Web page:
Let us begin with cargo tonnage. In 2007, Shanghai handled 560 million tons of cargo to Singapore's 483.4M tons. In 2006, Shanghai handled 537M to Singapore's 449M tons, so Singapore is closing the gap somewhat with respect to cargo tonnage. They are in first and second place, respectively, with Rotterdam coming in third with 406M tons.
Meanwhile, Shanghai is closing in fast on Singapore's lead with respect to container throughput. In 2007, Singapore held on to its lead with 27.9M TEUs handled compared to 26.15M for Shanghai. In 2006, the difference was 24.8M TEUs in Singapore compared to 21.7M TEUs for Shanghai. Don't expect this situation to last; even the head honcho of Singapore's port authority expects Shanghai to take both crowns--cargo tonnage and container throughput--sooner or later. There are also tidbits from Portworld on Shanghai's expansion plans that aim to raise its container throughput to 34M TEUs by 2010:
The chief executive for PSA in Singapore, the world's busiest, recently admitted that Shanghai could overtake Singapore in a year or two.
The past five years has seen cargo handling at Shanghai more than double. Rapid development of the Chinese economy and the large industrial and trade base of the Yangtze River Delta region have propelled growth.
Supporting this growth has been the construction and development of the $2.3 billion Yangshan deep-water facility, which has been developed to allow deep water access at Shanghai to accommodate the world's largest vessels.
Shanghai International Port (Group) Co. Ltd. vice president Huang Xin was reported saying that the port will have a container handling capacity of 34 million TEUs by 2010, due largely to the construction of Yangshan.
The first two phases of the project with nine berths and an annual designed capacity of 4.3 million TEUs have been completed. Phase III, which will add seven new berths, is designed to bring throughput capacity to 15 million TEUs at Yangshan alone.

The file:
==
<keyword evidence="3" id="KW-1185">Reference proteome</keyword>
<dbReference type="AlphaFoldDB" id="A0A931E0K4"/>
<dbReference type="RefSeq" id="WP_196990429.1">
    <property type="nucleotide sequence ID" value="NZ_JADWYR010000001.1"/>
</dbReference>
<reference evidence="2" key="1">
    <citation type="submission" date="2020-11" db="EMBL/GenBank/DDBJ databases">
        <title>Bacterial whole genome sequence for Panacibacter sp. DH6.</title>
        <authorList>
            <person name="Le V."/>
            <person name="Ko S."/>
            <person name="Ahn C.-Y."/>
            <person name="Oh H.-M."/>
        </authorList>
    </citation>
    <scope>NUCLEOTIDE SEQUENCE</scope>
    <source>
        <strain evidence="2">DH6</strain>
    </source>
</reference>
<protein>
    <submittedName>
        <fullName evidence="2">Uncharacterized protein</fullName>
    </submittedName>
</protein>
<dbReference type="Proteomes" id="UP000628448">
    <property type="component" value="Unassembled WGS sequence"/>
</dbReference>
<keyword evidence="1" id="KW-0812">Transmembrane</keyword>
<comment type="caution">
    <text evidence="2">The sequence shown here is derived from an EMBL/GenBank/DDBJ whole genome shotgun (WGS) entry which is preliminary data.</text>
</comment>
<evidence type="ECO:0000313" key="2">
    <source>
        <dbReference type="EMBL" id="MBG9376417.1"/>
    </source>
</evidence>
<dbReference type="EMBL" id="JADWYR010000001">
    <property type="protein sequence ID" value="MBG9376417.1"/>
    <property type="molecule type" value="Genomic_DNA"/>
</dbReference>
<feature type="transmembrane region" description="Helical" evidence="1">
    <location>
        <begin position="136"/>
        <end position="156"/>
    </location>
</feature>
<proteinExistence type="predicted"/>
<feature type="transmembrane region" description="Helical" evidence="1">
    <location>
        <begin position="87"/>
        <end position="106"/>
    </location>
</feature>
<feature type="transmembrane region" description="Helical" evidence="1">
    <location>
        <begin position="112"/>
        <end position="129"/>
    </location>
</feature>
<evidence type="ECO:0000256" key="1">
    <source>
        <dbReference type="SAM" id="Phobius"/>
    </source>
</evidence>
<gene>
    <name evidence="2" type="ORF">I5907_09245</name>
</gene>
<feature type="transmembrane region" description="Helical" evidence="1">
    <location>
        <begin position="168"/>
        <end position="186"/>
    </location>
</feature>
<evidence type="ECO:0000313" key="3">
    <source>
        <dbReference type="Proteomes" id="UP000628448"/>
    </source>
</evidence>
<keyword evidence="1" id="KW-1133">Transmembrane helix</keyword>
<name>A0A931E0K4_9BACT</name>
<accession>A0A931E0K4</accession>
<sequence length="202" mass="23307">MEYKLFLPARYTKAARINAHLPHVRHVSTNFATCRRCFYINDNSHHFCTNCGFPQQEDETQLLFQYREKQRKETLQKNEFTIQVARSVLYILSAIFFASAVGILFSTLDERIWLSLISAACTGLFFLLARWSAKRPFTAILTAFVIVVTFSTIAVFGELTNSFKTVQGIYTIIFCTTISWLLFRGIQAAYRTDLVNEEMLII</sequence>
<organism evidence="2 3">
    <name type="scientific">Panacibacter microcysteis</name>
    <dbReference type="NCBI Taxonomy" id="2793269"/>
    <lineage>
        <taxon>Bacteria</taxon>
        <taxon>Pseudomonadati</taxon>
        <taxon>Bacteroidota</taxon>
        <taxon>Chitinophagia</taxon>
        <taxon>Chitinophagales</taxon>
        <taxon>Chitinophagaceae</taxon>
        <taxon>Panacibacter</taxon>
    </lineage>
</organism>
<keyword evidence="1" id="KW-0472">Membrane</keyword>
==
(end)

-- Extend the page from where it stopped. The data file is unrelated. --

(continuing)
Perhaps not to be outdone, Singapore is doing some one-upmanship in expanding its facilities as well to be able to handle 35 million TEUs by 2009. Call it the "container wars":
Several industry players, questioned by Portworld, pointed to major expansion projects that are already currently underway to boost Singapore's capacity.
Some $1.4 billion is being spent to boost the port's annual capacity by some 40%. This expansion is slated to add 16 berths at Singapore's Pasir Panjang terminal, increasing the terminal's annual handling capacity by 14 million TEUs.
These new 16 berths, due for completion in 2013, is in additon to 13 berths currently already being built by PSA in another project due for completion in 2009.
Completion of the earlier project by 2009 will already boost PSA's total handling capacity in Singapore to 35 million TEUs.
Why does Shanghai decisively beat Singapore on cargo tonnage while lagging slightly behind on container throughput? The commonsense answer is that the goods coming into Shanghai may include more heavy commodities such as iron and copper which are much in demand to help feed China's industrial machine. Meanwhile, there is no comparable boom necessitating such an influx in Singapore. Wait until next year for the rematch, then. [Ladeez and gentlemen...in the Red(s) corner, weighing in at 560 million tons, the heavyweight shipping champion of the world...Shanghai!]